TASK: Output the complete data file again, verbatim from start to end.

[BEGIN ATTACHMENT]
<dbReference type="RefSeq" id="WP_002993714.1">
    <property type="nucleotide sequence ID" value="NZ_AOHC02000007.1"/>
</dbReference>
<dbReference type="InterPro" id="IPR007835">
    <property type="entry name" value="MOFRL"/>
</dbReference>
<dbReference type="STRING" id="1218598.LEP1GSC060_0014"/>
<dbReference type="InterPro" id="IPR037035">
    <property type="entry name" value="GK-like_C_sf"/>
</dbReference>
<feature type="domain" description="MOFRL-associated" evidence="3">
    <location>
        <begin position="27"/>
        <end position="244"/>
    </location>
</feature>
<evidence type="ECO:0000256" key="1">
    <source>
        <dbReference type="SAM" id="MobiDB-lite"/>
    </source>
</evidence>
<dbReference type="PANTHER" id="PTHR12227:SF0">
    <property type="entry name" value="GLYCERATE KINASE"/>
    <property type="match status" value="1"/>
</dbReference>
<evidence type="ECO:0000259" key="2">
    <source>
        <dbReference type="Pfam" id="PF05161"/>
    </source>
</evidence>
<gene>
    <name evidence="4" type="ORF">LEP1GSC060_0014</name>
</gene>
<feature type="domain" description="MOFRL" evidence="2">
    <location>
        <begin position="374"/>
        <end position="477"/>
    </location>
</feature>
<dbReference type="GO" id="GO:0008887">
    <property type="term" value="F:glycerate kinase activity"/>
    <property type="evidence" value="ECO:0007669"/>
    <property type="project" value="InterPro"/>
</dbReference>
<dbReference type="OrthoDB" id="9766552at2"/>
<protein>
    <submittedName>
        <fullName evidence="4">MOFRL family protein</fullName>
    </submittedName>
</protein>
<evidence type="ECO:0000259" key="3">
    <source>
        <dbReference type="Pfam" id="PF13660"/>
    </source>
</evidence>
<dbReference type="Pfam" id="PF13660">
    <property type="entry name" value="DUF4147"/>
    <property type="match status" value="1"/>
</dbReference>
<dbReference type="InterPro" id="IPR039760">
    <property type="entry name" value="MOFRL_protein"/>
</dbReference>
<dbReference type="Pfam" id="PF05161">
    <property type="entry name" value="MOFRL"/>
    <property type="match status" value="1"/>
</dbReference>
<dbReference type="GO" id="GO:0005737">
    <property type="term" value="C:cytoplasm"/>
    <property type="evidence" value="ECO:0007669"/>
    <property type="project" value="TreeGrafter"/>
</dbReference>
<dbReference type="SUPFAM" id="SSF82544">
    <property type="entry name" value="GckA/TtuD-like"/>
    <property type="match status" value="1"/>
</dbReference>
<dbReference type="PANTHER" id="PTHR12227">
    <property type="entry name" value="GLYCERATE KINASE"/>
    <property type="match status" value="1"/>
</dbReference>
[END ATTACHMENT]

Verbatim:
<dbReference type="RefSeq" id="WP_002993714.1">
    <property type="nucleotide sequence ID" value="NZ_AOHC02000007.1"/>
</dbReference>
<dbReference type="InterPro" id="IPR007835">
    <property type="entry name" value="MOFRL"/>
</dbReference>
<dbReference type="STRING" id="1218598.LEP1GSC060_0014"/>
<dbReference type="InterPro" id="IPR037035">
    <property type="entry name" value="GK-like_C_sf"/>
</dbReference>
<feature type="domain" description="MOFRL-associated" evidence="3">
    <location>
        <begin position="27"/>
        <end position="244"/>
    </location>
</feature>
<evidence type="ECO:0000256" key="1">
    <source>
        <dbReference type="SAM" id="MobiDB-lite"/>
    </source>
</evidence>
<dbReference type="PANTHER" id="PTHR12227:SF0">
    <property type="entry name" value="GLYCERATE KINASE"/>
    <property type="match status" value="1"/>
</dbReference>
<evidence type="ECO:0000259" key="2">
    <source>
        <dbReference type="Pfam" id="PF05161"/>
    </source>
</evidence>
<gene>
    <name evidence="4" type="ORF">LEP1GSC060_0014</name>
</gene>
<feature type="domain" description="MOFRL" evidence="2">
    <location>
        <begin position="374"/>
        <end position="477"/>
    </location>
</feature>
<dbReference type="GO" id="GO:0008887">
    <property type="term" value="F:glycerate kinase activity"/>
    <property type="evidence" value="ECO:0007669"/>
    <property type="project" value="InterPro"/>
</dbReference>
<dbReference type="OrthoDB" id="9766552at2"/>
<protein>
    <submittedName>
        <fullName evidence="4">MOFRL family protein</fullName>
    </submittedName>
</protein>
<evidence type="ECO:0000259" key="3">
    <source>
        <dbReference type="Pfam" id="PF13660"/>
    </source>
</evidence>
<dbReference type="Pfam" id="PF13660">
    <property type="entry name" value="DUF4147"/>
    <property type="match status" value="1"/>
</dbReference>
<dbReference type="InterPro" id="IPR039760">
    <property type="entry name" value="MOFRL_protein"/>
</dbReference>
<dbReference type="Pfam" id="PF05161">
    <property type="entry name" value="MOFRL"/>
    <property type="match status" value="1"/>
</dbReference>
<dbReference type="GO" id="GO:0005737">
    <property type="term" value="C:cytoplasm"/>
    <property type="evidence" value="ECO:0007669"/>
    <property type="project" value="TreeGrafter"/>
</dbReference>
<dbReference type="SUPFAM" id="SSF82544">
    <property type="entry name" value="GckA/TtuD-like"/>
    <property type="match status" value="1"/>
</dbReference>
<dbReference type="PANTHER" id="PTHR12227">
    <property type="entry name" value="GLYCERATE KINASE"/>
    <property type="match status" value="1"/>
</dbReference>